Rex v Borron: 1820

A criminal information was applied for against a magistrate.
Abbott CJ said: ‘They [magistrates] are indeed, like every other subject of this kingdom, answerable to the law for the faithful and upright discharge of their trust and duties. But, whenever they have been challenged upon this head, either by way of indictment, or application to this Court for a criminal information, the question has always been, not whether the act done might, upon full and mature investigation, be found strictly right, but from what motive it had proceeded; whether from a dishonest, oppressive, or corrupt motive, under which description, fear and favour may generally be included, or from mistake or error. In the former case, alone, they have become the objects of punishment. To punish as a criminal any person who, in the gratuitous exercise of a public trust, may have fallen into error or mistake belongs only to the despotic ruler of an enslaved people, and is wholly abhorrent from the jurisprudence of this kingdom.’ and
‘the question has always been, not whether the act done might, upon full and mature investigation, be found strictly right, but from what motive it had proceeded; whether from a dishonest, oppressive, or corrupt motive, under which description fear and favour may generally be included, or from mistake or error. In the former case, alone, they have become the objects of punishment.’
Abbott CJ
(1820) 3 B and Ald 432, [1820] EngR 136, (1820) 3 B and A 432, (1820) 106 ER 721
Commonlii
England and Wales
Cited by:
CitedRegina v Llewellyn-Jones CACD 1968
The Registrar of a County Court was convicted of offences of misconduct in public office. The indictment charged ‘misbehaviour in a public office, contrary to common law’ and alleged that court orders had been made ‘with the intention of gaining . .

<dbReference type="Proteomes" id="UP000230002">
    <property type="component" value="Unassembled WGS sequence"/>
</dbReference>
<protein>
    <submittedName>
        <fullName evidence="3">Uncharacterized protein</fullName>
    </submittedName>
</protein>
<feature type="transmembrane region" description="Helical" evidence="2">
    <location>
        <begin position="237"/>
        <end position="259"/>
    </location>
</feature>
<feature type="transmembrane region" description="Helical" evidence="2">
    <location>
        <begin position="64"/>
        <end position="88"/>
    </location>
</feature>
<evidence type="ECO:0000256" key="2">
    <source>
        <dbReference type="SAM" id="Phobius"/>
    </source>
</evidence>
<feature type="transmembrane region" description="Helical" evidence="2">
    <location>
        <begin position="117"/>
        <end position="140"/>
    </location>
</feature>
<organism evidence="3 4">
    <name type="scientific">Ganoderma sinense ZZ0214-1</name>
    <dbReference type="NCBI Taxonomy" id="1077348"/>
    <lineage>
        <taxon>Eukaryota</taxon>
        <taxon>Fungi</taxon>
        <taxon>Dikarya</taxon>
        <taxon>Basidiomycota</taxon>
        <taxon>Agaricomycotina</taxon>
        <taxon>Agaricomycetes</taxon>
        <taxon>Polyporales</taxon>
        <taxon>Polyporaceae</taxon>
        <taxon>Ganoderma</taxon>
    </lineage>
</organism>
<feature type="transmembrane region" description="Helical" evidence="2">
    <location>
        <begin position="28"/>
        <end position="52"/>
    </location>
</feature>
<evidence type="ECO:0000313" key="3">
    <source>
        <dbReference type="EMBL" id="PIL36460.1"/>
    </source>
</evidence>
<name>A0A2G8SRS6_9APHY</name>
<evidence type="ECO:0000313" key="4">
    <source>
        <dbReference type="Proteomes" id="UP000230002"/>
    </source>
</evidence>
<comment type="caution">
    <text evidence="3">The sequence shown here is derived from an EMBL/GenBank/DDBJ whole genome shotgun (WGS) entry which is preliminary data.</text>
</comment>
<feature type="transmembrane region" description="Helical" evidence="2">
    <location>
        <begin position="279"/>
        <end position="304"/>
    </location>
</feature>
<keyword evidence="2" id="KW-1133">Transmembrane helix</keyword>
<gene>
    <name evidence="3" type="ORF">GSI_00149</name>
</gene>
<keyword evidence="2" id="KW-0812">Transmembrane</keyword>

CitedAttorney General’s Reference (No 3 of 2003) CACD 7-Apr-2004
Police Officers had been acquitted of misconduct in public office. They had stood by in a police station custody suite as a prisoner lay on the floor and died.
Held: The trial took place before R -v- G which had overruled Caldwell. The . .
CitedRegina v W CACD 2-Mar-2010
The defendant appealed against his conviction for misconduct in public office. As a police officer he had used an official credit card to pay for personal items. He said that he believed this was allowed where he intended to discharge the debt. He . .
CitedABC and Others, Regina v CACD 26-Mar-2015
Several defendants sought to appeal against convictions. They were public officials accused of having committed misconduct in public office in the sale of information relating to their work to journalists. The journalists were convicted of . .

These lists may be incomplete.
Updated: 26 January 2021; Ref: scu.196546